There has been a gradual increase in cesarean births over the past 30 years. This means that more than 1 in 4 women are likely to experience a cesarean delivery. There are risks with any major surgical procedure. It is important to know and understand your risks before having a cesarean procedure.
Sign up now High-risk pregnancy: Know what to expect If you have a high-risk pregnancy, you might have questions.
Will you need special prenatal care? Will your baby be OK? Get the facts about promoting a healthy pregnancy. By Mayo Clinic Staff If you have a high-risk pregnancy you or your baby might be at increased risk of health problems before, during or after delivery.
Typically, special monitoring or care throughout pregnancy is needed. Understand the risk factors for a high-risk pregnancy, and what you can do to take care of yourself and your baby. What are the risk factors for a high-risk pregnancy?
Sometimes a high-risk pregnancy is the result of a medical condition present before pregnancy. In other cases, a medical condition that develops during pregnancy for either you or your baby causes a pregnancy to become high risk.
Specific factors that might contribute to a high-risk pregnancy include: Pregnancy risks are higher for mothers older than age Smoking cigarettes, drinking alcohol and using illegal drugs can put a pregnancy at risk.
A history of chronic hypertension, diabetes, heart disorders, breathing problems such as poorly controlled asthma, infections, and blood-clotting disorders such as deep vein thrombosis can increase pregnancy risks. A history of surgery on your uterus, including multiple C-sections, multiple abdominal surgeries or surgery for uterine tumors fibroidscan increase pregnancy risks.
Various complications that develop during pregnancy can pose risks. Pregnancy risks are higher for women carrying twins or higher order multiples.
What steps can I take to promote a healthy pregnancy? Schedule a preconception appointment. He or she might counsel you to start taking a daily prenatal vitamin with folic acid and reach a healthy weight before you become pregnant. If you have a medical condition, your treatment might need to be adjusted to prepare for pregnancy.
Your health care provider might also discuss your risk of having a baby with a genetic condition. Seek regular prenatal care.
Depending on the circumstances, you might be referred to a specialist in maternal-fetal medicine, genetics, pediatrics or other areas. Eat a healthy diet. A daily prenatal vitamin can help fill any gaps.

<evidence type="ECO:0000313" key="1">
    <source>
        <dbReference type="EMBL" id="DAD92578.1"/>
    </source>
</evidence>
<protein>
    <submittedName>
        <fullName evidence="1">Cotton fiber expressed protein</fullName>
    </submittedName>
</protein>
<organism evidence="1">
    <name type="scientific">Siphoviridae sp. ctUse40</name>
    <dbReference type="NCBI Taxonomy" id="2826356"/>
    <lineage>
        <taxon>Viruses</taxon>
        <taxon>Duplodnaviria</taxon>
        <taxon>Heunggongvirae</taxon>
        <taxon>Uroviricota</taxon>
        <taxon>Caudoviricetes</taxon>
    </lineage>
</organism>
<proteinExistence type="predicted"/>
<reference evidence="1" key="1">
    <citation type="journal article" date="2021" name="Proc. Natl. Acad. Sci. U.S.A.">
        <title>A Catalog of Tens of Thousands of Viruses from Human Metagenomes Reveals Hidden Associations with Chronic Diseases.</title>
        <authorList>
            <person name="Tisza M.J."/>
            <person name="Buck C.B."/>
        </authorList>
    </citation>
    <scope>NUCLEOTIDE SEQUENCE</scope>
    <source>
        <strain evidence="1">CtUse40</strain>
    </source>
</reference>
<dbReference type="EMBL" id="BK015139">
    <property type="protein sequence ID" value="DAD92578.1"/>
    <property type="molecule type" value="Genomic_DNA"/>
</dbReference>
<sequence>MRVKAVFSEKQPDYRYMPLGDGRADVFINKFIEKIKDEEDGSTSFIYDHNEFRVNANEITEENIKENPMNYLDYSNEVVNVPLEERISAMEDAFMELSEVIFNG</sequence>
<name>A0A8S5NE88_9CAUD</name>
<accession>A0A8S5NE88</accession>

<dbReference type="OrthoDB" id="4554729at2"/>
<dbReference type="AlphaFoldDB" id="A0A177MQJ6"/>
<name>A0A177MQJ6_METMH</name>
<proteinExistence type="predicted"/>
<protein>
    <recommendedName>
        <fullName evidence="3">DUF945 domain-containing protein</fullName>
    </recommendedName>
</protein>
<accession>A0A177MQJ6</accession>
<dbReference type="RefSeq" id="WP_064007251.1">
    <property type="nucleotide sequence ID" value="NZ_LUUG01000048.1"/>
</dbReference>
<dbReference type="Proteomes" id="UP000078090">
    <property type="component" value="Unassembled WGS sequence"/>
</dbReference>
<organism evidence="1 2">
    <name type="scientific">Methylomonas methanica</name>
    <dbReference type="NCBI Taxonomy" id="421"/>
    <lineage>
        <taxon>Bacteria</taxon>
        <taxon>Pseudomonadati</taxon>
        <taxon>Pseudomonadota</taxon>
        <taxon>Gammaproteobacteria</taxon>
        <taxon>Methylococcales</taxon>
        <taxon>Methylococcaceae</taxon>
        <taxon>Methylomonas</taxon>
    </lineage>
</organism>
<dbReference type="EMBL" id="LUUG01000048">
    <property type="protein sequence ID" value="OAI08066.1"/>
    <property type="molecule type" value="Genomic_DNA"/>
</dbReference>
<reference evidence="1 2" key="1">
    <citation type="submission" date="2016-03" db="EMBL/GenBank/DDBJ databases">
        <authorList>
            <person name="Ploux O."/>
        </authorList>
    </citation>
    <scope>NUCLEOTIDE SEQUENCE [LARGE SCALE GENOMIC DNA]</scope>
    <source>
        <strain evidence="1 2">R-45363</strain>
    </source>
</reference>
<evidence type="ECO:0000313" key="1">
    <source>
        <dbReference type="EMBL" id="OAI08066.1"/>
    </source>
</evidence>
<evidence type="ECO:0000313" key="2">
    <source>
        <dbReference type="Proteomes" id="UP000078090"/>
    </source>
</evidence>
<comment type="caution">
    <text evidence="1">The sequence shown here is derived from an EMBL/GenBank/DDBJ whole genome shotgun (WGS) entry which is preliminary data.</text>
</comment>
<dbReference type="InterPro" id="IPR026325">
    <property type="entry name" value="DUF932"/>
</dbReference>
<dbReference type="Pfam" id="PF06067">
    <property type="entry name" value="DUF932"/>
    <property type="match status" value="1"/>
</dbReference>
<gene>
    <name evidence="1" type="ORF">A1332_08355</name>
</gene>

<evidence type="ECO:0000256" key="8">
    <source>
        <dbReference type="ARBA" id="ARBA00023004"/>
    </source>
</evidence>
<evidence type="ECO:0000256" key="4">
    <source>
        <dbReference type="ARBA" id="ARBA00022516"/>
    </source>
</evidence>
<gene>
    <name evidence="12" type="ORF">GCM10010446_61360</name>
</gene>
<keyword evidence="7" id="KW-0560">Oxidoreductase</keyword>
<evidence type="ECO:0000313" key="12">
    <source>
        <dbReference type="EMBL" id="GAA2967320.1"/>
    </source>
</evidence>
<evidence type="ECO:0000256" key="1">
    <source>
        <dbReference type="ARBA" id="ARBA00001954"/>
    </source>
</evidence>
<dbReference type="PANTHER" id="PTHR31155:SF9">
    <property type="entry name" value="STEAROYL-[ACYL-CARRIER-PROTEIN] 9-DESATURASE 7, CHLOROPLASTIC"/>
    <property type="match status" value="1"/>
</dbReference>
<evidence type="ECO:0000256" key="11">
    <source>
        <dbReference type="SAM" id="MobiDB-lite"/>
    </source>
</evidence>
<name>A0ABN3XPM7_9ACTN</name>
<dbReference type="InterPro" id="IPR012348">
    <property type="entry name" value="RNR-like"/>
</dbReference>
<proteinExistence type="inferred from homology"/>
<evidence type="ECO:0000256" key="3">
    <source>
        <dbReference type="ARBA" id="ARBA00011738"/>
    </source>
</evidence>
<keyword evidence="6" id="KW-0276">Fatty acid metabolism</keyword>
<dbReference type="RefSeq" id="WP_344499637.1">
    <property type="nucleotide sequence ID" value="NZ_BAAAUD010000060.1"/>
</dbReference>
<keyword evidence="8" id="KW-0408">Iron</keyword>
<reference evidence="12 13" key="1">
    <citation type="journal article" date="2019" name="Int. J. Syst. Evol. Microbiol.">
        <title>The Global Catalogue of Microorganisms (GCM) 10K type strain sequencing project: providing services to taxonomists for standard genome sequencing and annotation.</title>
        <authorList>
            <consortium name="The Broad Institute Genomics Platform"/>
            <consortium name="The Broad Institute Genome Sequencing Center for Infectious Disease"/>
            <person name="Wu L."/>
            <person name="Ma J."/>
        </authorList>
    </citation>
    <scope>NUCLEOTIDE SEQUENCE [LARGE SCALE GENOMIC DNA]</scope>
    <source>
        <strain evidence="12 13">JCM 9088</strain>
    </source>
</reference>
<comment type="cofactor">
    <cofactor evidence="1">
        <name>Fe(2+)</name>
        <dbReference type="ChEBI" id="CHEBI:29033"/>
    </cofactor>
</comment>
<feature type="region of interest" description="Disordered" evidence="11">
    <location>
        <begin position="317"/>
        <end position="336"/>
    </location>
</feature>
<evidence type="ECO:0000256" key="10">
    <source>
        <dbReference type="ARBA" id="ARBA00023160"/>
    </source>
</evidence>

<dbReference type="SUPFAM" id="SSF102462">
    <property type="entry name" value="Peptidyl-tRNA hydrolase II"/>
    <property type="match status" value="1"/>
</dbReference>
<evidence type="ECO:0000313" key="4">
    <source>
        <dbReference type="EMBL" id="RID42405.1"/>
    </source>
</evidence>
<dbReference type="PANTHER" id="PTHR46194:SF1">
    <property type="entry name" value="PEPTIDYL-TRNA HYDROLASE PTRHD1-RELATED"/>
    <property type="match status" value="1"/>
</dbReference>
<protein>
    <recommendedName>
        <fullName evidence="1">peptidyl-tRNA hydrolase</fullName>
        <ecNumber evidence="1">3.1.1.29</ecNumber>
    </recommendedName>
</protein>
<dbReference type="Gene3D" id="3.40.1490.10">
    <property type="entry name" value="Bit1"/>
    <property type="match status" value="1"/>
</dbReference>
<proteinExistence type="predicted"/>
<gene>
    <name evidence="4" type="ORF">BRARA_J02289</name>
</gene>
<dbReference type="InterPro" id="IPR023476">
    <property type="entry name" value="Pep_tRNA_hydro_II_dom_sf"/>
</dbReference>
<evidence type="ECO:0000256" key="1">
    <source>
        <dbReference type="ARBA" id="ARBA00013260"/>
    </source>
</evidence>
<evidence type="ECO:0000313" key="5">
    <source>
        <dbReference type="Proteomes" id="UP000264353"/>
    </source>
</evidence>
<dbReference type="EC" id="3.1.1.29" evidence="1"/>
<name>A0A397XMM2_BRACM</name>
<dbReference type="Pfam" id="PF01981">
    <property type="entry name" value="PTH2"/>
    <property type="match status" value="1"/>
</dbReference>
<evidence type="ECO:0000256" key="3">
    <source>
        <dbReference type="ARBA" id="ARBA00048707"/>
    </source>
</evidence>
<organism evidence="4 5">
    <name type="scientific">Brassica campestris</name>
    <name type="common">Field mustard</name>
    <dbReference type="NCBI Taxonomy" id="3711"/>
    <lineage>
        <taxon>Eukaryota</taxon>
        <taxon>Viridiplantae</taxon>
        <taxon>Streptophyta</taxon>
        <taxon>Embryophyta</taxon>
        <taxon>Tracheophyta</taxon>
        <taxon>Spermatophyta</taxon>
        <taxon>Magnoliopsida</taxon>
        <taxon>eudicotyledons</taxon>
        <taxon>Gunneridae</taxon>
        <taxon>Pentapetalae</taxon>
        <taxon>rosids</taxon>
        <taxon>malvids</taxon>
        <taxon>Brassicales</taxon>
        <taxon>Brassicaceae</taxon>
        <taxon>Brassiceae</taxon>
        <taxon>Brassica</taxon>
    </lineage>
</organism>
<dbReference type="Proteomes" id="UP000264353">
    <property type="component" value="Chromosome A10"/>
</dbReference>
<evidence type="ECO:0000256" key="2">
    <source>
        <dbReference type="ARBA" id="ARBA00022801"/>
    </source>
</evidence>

Talk to your health care provider if you have special nutrition needs due to a health condition, such as diabetes. If you smoke, quit. Alcohol and illegal drugs are off-limits, too.
Do I need special tests? If you have a high-risk pregnancy, you might consider various tests or procedures in addition to routine prenatal screening tests. Depending on the circumstances, your health care provider might recommend: Specialized or targeted ultrasound.
This type of fetal ultrasound — an imaging technique that uses high-frequency sound waves to produce images of a baby in the uterus — targets a suspected problem, such as abnormal development.
During this procedure, a sample of the fluid that surrounds and protects a baby during pregnancy amniotic fluid is withdrawn from the uterus. Typically done after week 15 of pregnancy, amniocentesis can identify certain genetic conditions, as well as neural tube defects — serious abnormalities of the brain or spinal cord.Eating disorders are linked to many pregnancy complications, Women with high blood pressure have a higher risk of preeclampsia and placental abruption A federal government website managed by the Office on Women's Health in the Office of the Assistant Secretary for Health at the U.S.
Department of Health and Human Services. According to the Centers for Disease Control and Prevention (CDC) data, the death rate of women having legal abortions was abortion-related deaths per , legal induced abortions.
Data from suggest the death rate from abortions is even lower than High Risk Pregnancy State-of-the-Art Care for High Risk Pregnancies Many women have healthy pregnancies that progress without problems and result in the delivery of a healthy baby.
Risks in Home Births. A report outlining the risks of at-home births was published in March by the Center for Disease Control. The National Vital Statistics Report showed a rise in out-of-hospital births, a 5 percent increase from to Women with PCOS are at greater risk of having high blood pressure compared with women of the same age without PCOS.
High blood pressure is a leading cause of heart disease and stroke. Learn more about heart disease and stroke.
Teen Pregnancy: Medical Risks and Realities. In this Article a total of , babies were born to women ages 15 to 19, mtb15.com Office of Adolescent Health: "Trends in Teen Pregnancy and.